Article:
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The Spokesman-Review Newspaper
Spokane, Washington  Est. May 19, 1883

Ask the doctors: Having a Morton’s neuroma is a pain in the foot

By Eve Glazier, M.D., , Elizabeth Ko and M.D. Andrews McMeel Syndication

Dear Doctor: I have Morton’s neuroma in both feet, and my podiatrist has recommended surgery. I really don’t want to have surgery, so I am desperately looking for another remedy. I read about a drug that was being fast-tracked by the FDA. Has it been approved yet?

Dear Reader: Morton’s neuroma is basically a pinched nerve in the ball of the foot, most often between the third and fourth toes. The nerve, which carries sensation from the toes, becomes swollen due to a benign growth. This allows the nerve to rub against, bump into or become trapped by the bones and connective tissues of the mid-foot. This results in sensations ranging from numbness, burning and tingling in the forefoot, the toes or both, all the way to outright – and sometimes significant – pain. Some people also experience swelling between the toes.

The cause for Morton’s neuroma isn’t fully understood. However, contributing factors include narrow shoes, which squeeze the toes; high-heeled shoes, which exponentially increase the pressure exerted on the ball of the foot; and damage to the nerve due to trauma, inflammation and illness. Biomechanical issues such as flat feet or high arches, which can lead to instability around the joints of the toes, are believed to play a role. Bunions or hammer toes are also considered to be risk factors for developing Morton’s neuroma. The repeated stress associated with high-impact sports, such as running and basketball, can also give rise to a neuroma.

Some neuromas can be diagnosed with a physical exam to locate tenderness in the ball of the foot, or to identify a mass. Some people report a sensation of clicking between their toes. Imaging tests such as ultrasound can isolate tissue abnormalities associated with a neuroma. Although an X-ray won’t diagnose the condition, it can rule out other potential causes, such as a stress fracture.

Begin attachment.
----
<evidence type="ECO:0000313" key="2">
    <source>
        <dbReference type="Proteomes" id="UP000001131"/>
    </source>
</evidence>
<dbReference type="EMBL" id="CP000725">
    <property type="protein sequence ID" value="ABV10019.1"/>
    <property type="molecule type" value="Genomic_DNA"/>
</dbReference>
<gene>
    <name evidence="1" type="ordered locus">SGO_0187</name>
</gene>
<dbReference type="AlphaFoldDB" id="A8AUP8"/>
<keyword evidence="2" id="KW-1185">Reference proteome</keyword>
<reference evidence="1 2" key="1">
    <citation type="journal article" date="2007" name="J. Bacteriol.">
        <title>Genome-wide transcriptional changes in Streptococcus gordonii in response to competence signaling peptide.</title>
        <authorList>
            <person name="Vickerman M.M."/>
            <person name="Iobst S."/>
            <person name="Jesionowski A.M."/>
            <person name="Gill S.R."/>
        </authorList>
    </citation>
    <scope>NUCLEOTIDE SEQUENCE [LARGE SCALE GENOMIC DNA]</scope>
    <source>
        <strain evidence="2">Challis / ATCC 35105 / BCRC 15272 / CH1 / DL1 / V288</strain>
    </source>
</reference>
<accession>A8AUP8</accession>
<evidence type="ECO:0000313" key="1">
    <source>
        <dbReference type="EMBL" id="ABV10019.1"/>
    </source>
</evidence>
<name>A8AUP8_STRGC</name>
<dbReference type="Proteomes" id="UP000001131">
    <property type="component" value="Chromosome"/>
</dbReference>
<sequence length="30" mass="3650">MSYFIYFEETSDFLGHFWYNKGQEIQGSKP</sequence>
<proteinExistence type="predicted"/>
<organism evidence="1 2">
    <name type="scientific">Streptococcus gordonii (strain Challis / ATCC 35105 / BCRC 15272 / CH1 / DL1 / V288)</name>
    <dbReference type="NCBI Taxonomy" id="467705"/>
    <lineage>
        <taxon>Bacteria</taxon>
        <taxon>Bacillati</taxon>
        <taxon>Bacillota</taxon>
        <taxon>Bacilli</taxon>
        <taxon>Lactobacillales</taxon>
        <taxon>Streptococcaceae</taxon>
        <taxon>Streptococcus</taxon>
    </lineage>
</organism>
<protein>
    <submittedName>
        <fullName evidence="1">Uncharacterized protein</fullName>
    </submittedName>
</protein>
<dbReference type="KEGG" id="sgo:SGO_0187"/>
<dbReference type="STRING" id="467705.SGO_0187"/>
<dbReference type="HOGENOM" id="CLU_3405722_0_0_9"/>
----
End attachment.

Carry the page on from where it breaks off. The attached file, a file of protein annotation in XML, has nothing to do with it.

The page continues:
Treatment depends on the severity of the condition. Many people find relief with a change of footwear. Flat-soled shoes with a roomy toe box and adequate padding beneath the ball of the foot can relieve pressure and protect the affected area. Custom shoe inserts, known as orthotics, can also offer relief. Some people require anti-inflammatory medications or cortisone injections to manage pain and inflammation. In severe cases, an outpatient surgery to remove the inflamed and enlarged nerve may be necessary.

The drug you’re asking about, known as CNTX-4975, is being developed to address moderate and severe knee pain associated with osteoarthritis. It’s an intriguing approach to pain management, which uses a laboratory-derived version of a substance called capsaicin, one of the compounds that give chili peppers their heat. The idea is that when delivered via an injection, the capsaicin will interfere with the neurological process that transmits pain signals to the brain.

You’re correct that at one point, the drug was being considered for use in Morton’s neuroma. However, the company developing the drug has decided to focus its use for knee pain due to osteoarthritis. Clinical trials of the drug are ongoing.

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